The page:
A lawyer who has represented fired FBI deputy director Andrew McCabe and Brett Kavanaugh accuser Dr. Christine Blasey Ford is criticizing Sen. Lindsey Graham (R-S.C.) for complaining about the way long-time Trump adviser Roger Stone was arrested by the FBI.
Michael R. Bromwich rubbished Graham’s Wednesday letter to FBI director Christopher Wray, a letter that took issue with the “number of agents involved, the tactics employed, and the timing of the arrest” of Stone. Graham also said that he doesn’t believe Stone should have been treated like a violent offender.
My questions and full letter to the FBI Director about the tactics used in the arrest of Roger Stone. pic.twitter.com/y1s67DF3Yu
— Lindsey Graham (@LindseyGrahamSC) January 30, 2019
The letter echoed criticisms that arose in the immediate aftermath of the Stone arrest. Fox News personality Laura Ingraham, for example, said that Stone was being treated like alleged Mexican drug lord Joaquin “El Chapo” Guzman Loera. Stone himself said that he was treated worse than Osama bin Laden, who was shot in the head and tossed into the sea.
Here’s where Bromwich comes in. He opined that Sen. Graham is a) being “disingenuous” and b) “showboating.” Why? Because he could have asked Wray for a private briefing on the Stone arrest, but chose instead to side with a “crony” of President Donald Trump.
This is pure disingenuous showboating. If @LindseyGrahamSC had legitimate concerns about the FBI’s appropriate conduct in the Stone arrest, he could ask for a private briefing. No, the purpose was to show public solidarity with a POTUS crony. Audience of one. https://t.co/s2lySOGf97
— Michael R. Bromwich (@mrbromwich) February 1, 2019
“This is pure disingenuous showboating. If @LindseyGrahamSC had legitimate concerns about the FBI’s appropriate conduct in the Stone arrest, he could ask for a private briefing. No, the purpose was to show public solidarity with a POTUS crony,” he said. “Audience of one.”
As Law&Crime reported before, legal experts in a position to know how the FBI conducts its business said that the arrest was standard operating procedure. The exception to the standard was that CNN was on scene as it happened in the early morning. CNN claimed that “determined reporting and interpreting clues revealed in the course of events” led them to wait and watch that Friday, while critics surmised that the FBI or someone from Special Counsel Robert Mueller‘s team leaked news of the arrest.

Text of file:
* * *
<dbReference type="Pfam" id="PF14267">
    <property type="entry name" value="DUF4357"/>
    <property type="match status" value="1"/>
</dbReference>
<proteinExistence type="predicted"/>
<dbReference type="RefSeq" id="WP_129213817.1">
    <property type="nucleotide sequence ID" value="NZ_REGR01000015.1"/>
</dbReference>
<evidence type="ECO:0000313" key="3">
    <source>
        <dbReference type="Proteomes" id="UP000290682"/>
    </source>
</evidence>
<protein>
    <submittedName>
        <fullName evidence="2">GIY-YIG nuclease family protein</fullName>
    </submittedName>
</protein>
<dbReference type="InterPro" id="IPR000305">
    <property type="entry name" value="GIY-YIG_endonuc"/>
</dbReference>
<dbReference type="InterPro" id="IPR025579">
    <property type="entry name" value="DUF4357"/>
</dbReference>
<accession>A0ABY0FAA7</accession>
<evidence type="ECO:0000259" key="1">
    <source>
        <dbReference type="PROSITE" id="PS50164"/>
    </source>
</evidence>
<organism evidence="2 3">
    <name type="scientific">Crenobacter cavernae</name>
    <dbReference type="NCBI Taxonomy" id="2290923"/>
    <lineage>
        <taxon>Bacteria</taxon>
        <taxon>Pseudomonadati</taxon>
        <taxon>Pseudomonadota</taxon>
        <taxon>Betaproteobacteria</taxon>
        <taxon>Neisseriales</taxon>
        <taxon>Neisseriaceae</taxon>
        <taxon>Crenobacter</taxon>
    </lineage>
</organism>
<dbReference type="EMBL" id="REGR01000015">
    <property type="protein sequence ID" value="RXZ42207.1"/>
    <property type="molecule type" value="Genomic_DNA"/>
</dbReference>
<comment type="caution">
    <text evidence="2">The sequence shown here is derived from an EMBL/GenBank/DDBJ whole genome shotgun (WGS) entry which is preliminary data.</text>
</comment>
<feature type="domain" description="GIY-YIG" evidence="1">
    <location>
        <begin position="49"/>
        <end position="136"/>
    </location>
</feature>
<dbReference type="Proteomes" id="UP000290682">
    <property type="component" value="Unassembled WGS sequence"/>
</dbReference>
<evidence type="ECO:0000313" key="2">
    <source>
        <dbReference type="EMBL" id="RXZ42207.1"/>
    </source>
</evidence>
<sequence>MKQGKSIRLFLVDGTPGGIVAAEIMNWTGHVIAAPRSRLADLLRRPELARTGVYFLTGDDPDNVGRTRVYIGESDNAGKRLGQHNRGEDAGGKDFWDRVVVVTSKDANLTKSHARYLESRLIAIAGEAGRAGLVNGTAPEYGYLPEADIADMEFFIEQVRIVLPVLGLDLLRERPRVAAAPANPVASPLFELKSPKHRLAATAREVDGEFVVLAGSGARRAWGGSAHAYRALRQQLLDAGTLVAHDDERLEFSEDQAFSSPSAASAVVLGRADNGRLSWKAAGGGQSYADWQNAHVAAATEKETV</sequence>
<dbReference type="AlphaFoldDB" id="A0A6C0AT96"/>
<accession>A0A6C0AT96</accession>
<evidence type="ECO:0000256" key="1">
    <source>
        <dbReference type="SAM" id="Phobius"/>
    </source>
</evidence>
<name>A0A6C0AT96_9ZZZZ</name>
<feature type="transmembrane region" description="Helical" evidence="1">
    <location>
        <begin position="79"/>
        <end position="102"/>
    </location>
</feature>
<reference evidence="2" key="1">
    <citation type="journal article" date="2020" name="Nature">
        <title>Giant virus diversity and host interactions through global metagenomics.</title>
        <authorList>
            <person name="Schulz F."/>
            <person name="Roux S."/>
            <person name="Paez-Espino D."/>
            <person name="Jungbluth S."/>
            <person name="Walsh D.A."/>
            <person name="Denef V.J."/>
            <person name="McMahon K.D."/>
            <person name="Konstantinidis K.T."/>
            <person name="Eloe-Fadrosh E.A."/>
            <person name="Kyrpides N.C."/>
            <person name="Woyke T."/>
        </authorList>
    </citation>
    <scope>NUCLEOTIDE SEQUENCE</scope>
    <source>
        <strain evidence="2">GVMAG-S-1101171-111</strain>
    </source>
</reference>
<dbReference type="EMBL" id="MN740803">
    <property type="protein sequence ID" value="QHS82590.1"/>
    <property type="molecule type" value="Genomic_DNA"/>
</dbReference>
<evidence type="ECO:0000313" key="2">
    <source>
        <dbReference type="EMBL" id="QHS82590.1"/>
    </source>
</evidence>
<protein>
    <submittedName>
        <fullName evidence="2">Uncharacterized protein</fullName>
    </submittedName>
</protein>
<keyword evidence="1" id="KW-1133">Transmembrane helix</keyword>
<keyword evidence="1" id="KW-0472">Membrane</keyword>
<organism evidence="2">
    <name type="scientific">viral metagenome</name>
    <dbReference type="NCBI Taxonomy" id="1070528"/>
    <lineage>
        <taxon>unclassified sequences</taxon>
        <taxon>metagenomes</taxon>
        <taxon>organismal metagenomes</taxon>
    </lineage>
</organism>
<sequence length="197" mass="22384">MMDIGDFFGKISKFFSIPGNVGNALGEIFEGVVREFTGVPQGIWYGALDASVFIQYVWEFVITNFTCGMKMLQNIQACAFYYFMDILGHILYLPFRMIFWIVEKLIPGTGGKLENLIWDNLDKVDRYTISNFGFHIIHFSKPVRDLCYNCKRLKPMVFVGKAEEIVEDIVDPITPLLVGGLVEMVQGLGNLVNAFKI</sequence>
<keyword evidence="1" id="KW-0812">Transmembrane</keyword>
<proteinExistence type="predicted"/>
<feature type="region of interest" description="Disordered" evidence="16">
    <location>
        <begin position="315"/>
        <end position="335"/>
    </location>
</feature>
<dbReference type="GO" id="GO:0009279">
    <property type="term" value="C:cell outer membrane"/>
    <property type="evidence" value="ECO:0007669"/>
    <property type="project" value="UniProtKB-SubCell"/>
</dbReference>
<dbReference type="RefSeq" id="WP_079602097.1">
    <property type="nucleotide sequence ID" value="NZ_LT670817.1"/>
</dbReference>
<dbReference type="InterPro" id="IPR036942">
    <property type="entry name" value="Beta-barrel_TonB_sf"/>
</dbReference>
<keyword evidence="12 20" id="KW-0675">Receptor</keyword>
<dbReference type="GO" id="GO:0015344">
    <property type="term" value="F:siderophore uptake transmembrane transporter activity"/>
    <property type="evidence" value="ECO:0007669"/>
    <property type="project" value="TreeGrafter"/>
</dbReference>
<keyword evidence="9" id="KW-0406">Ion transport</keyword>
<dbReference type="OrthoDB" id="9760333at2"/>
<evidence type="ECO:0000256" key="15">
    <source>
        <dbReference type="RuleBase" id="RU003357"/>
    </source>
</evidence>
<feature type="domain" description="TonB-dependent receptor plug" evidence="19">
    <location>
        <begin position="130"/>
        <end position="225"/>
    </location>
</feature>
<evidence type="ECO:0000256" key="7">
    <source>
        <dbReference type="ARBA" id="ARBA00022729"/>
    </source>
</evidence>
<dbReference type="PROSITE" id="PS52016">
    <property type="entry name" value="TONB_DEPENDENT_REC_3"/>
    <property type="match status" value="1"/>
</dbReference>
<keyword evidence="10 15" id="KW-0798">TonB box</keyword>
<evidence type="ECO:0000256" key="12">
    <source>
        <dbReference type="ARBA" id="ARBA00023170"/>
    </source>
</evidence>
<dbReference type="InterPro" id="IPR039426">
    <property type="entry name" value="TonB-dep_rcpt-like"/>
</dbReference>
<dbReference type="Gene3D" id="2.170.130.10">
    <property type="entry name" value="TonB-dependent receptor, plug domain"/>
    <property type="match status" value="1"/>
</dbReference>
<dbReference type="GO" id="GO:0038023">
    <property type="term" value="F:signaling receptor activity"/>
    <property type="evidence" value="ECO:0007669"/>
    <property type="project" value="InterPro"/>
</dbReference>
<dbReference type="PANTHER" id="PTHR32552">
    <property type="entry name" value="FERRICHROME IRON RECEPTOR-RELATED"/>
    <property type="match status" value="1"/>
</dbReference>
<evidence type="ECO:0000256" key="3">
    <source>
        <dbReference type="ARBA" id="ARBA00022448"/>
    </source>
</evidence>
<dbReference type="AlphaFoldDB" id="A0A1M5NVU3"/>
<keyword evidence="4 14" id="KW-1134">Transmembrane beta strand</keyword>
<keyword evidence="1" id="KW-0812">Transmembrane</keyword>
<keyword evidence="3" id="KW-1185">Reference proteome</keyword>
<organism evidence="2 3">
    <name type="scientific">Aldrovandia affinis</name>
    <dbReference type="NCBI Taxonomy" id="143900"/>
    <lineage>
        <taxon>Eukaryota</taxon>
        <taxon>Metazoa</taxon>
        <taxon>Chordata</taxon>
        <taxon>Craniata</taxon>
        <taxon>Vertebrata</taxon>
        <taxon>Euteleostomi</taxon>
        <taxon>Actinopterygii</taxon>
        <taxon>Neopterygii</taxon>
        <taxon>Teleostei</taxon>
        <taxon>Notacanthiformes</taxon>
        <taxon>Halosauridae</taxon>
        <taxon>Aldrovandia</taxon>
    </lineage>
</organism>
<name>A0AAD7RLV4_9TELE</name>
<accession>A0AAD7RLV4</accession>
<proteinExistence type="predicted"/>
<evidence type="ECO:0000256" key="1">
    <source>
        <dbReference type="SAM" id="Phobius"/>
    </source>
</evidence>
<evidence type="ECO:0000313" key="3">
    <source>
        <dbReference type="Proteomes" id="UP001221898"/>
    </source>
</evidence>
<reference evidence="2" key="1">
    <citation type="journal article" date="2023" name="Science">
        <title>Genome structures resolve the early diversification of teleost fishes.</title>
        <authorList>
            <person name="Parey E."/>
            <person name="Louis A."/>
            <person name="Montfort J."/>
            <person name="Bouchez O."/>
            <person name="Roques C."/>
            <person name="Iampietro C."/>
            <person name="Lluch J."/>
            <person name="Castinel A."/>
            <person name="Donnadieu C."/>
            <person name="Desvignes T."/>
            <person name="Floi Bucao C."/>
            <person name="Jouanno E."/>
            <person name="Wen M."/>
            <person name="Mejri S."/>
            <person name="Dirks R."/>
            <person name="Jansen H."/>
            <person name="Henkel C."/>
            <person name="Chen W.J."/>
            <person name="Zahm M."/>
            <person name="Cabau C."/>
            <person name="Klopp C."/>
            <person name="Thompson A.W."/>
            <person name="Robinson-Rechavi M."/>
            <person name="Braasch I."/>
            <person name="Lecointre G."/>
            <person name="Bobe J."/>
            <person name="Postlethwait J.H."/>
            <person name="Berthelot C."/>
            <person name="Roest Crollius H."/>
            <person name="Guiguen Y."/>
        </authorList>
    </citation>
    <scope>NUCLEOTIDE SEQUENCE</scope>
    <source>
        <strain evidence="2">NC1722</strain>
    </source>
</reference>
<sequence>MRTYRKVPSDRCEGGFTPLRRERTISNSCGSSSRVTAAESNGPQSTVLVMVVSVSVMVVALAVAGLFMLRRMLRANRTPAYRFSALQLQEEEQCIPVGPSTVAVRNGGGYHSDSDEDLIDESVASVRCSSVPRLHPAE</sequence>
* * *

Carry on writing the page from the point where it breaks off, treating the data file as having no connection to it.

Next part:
Graham’s letter, it’s worth noting, asks Wray to answer whether there was such a leak. One aspect of Graham’s response appears to ignore the fact that Stone is accused of witness tampering (i.e. threatening a witness).
Andrew Bringuel, a now-retired FBI Agent Supervisor Instructor and Researcher at the FBI Academy’s Behavioral Science Unit with more than 27 years of experience, told Law&Crime, “As far as the arrest itself, Stone has allegedly threatened bodily harm towards [Randy] Credico. Supposedly writing, ‘I am so ready. Let’s get it on. Prepare to die (expletive).'”
“That alone would be cause for the FBI to execute the warrant in the manner they did. It shows the seriousness of the charges. It is not unusual for these arrests to occur early in the morning in order to have a tactical advantage,” he continued. “Watching the video it didn’t appear to be a SWAT operation, but rather the squad working the investigation, which, considering the circumstances, isn’t unusual.”
Stone faces charges of obstruction of an official proceeding, five counts of making false statements, and a count of witness tampering.
[Image via Erin Schaff/AFP/Getty Images]
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